Travel: Hiking Reykjadalur Valley in Iceland and Bathing in its Geothermal Hot Spring River

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Of all the day hikes we did while visiting Iceland, the hike in Reykjadalur Valley was by far our favorite. Just a stone’s throw away from Reykjavik, this valley is full of beautiful scenery, geothermal hot springs, mud pools, and best of all, a hot river that you can bathe in at the center of the valley mid-hike. I would highly recommend relaxing your muscles in the running river, as it is a serene and beautiful spot. We almost skipped it but after high praises from my sister, who dipped into the river a few days prior, we rolled up our leggings and shorts and waded in. We had a great time and call it one of the best experiences on our Iceland trip.

You can hire a tour guide to explore this area on horse (Iceland does have the cutest horses around, with their squat legs and beautiful flowing hair) but I prefer hiking on foot. My sister did the tour with the horses and it was an all-day trip, whereas my husband and I hiked Reykjadalur Valley on foot and it took about 3-4 hours. If you’d like to learn more about the hike to Reykjadalur Hot Springs, feel free to read on.

Spoiler alert: There’s a number of photographs in this post that may spoil the views. This may not be the best post for hikers who prefer to be surprised by the scenery. I, for one, like to know ahead of time.

This is a view of the valley on the main freeway as you approach from Reykjavik. From far away, you can see the geothermal activity of the area in the form of smoke rising from the hills.

Reykjadalur is located fairly close to the main city of Iceland, Reykjavik. You just hop onto the 1 Freeway (also known as Ring Road) and head southeast for 40 minutes. You can see the valley on the freeway and before you reach Hveragerdi (the closest town), there is a turnout with a map of southwest Iceland. From this turnout, you will see smoke rising from the hills. Know that you are not far away. You must turn left towards the mountains when you reach Hveragerdi. The roads are well paved and there are no F-roads to encounter along the way (meaning you can reach the trailhead with a regular car). A large parking lot with a cute coffee shop marks the trailhead. There was plenty of parking space when we went, despite the late start to our day.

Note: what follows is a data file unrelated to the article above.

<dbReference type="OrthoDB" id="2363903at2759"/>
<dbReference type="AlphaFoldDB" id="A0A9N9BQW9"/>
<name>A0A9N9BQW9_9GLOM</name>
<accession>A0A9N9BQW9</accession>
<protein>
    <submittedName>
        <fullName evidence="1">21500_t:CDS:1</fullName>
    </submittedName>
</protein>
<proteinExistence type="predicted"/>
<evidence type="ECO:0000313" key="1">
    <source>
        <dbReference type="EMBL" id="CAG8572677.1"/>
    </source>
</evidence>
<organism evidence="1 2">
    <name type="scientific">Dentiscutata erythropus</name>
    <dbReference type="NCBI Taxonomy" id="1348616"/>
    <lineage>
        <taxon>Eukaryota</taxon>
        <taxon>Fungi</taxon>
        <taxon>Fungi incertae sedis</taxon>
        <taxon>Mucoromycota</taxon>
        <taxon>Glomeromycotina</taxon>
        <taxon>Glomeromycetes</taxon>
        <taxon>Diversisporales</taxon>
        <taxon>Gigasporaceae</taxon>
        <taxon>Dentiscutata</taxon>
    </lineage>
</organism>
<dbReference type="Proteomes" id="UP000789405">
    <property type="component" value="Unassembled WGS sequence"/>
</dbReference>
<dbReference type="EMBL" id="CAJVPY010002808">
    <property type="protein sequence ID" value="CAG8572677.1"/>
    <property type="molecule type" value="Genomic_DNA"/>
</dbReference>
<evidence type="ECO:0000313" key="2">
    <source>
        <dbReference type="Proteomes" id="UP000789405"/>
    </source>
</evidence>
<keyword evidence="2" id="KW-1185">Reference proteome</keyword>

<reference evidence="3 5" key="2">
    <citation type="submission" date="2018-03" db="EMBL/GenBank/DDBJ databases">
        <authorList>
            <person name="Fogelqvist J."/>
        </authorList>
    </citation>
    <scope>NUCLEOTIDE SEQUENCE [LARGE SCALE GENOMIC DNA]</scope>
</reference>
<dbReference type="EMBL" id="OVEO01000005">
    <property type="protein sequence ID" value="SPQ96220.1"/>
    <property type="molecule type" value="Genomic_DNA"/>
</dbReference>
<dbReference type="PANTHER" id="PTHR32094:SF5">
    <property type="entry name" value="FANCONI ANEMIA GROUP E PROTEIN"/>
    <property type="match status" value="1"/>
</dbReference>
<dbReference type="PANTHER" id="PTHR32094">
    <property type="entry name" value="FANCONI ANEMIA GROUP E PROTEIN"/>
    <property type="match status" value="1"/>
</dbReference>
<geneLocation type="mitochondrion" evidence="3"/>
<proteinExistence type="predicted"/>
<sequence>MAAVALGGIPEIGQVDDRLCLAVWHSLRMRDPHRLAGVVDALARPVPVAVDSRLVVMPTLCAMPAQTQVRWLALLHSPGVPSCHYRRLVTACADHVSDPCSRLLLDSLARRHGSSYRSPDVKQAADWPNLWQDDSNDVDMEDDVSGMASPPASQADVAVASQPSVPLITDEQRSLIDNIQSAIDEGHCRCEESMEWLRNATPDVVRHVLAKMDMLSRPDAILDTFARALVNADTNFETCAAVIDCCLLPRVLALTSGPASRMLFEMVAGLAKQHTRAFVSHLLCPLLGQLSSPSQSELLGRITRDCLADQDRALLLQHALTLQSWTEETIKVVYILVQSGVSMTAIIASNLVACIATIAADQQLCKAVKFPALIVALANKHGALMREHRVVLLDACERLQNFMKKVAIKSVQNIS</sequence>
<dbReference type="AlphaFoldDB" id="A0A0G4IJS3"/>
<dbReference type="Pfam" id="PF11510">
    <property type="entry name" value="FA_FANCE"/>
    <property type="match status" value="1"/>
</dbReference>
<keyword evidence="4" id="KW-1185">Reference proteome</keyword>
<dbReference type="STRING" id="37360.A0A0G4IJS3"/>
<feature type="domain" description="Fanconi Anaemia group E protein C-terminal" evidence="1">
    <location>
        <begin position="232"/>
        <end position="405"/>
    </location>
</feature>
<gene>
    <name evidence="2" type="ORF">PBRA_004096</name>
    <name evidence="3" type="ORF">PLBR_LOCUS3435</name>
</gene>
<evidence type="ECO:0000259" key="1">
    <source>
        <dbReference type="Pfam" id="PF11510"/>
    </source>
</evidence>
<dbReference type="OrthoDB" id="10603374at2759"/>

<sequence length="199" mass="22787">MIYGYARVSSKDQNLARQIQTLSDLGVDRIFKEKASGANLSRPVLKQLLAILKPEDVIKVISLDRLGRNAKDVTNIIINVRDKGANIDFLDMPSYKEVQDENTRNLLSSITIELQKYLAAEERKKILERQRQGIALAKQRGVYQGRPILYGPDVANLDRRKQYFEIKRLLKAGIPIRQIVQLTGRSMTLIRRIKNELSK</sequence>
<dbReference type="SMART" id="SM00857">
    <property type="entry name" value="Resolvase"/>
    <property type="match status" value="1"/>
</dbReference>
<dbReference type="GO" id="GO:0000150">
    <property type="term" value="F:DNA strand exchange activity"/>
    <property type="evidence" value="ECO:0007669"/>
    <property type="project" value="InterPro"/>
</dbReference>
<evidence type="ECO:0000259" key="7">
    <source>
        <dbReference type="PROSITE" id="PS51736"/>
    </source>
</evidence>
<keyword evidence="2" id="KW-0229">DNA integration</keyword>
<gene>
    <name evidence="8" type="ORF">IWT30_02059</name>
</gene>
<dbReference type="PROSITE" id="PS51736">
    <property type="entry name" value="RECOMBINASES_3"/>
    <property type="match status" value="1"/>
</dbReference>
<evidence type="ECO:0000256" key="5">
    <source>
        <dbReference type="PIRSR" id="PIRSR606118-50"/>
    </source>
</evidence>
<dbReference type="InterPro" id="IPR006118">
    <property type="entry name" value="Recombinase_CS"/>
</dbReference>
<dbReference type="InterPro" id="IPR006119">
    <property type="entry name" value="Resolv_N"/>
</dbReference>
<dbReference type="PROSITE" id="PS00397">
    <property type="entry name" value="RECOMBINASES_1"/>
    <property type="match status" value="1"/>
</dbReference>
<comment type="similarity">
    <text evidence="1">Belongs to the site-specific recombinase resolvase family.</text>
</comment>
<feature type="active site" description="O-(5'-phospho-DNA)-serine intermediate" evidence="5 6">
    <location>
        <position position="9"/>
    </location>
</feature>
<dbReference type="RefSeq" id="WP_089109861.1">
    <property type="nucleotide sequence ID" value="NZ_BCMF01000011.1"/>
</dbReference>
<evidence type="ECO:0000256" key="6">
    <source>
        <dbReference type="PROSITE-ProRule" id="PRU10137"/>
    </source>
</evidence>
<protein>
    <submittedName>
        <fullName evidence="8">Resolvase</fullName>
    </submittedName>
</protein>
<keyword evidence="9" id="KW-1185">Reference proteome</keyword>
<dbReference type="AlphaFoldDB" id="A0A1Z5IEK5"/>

The beginning of the trail.

From the parking lot, you will see a well-kept gravel trail that begins the journey into the valley. If I had a do-over, I would start this hike earlier in the morning, so as to return for lunch at the cute cafe near the parking lot. In reality, we slept in after some major jet-lag, and started our hike at noon. As you can tell from the photograph, Iceland stays relatively overcast, even in July. That doesn’t mean you should skip the sun-screen. I would pack a light rain jacket if you have a problem getting wet, or a light fleece jacket over a tanktop. I like to wear layers when I hike for easy shedding. It was fairly warm that day, so I didn’t need both. For us, hiking boots are a must, although this trail is doable in regular running shoes as well. To get an idea, these are the things I wore on this day.

What to Wear When Hiking Reykjavik Hot Springs

Things to Bring

When we went, there were no crowds. People were spaced out enough and as you get deeper into the valley, you see fewer and fewer hikers.

On the day that we went, there were few crowds. I was happy to be hiking with less people around. As you get deeper into the valley, you will notice that the hikers spread out even more. The winding trail allows for bouts of isolation, so that you can enjoy the scenery without a bother. Mike and I prefer to hike fairly alone, and do most of our deepest talks during the most strenuous of hikes, which also happens to be the lesser crowded ones. Check out the photo below to see what I mean.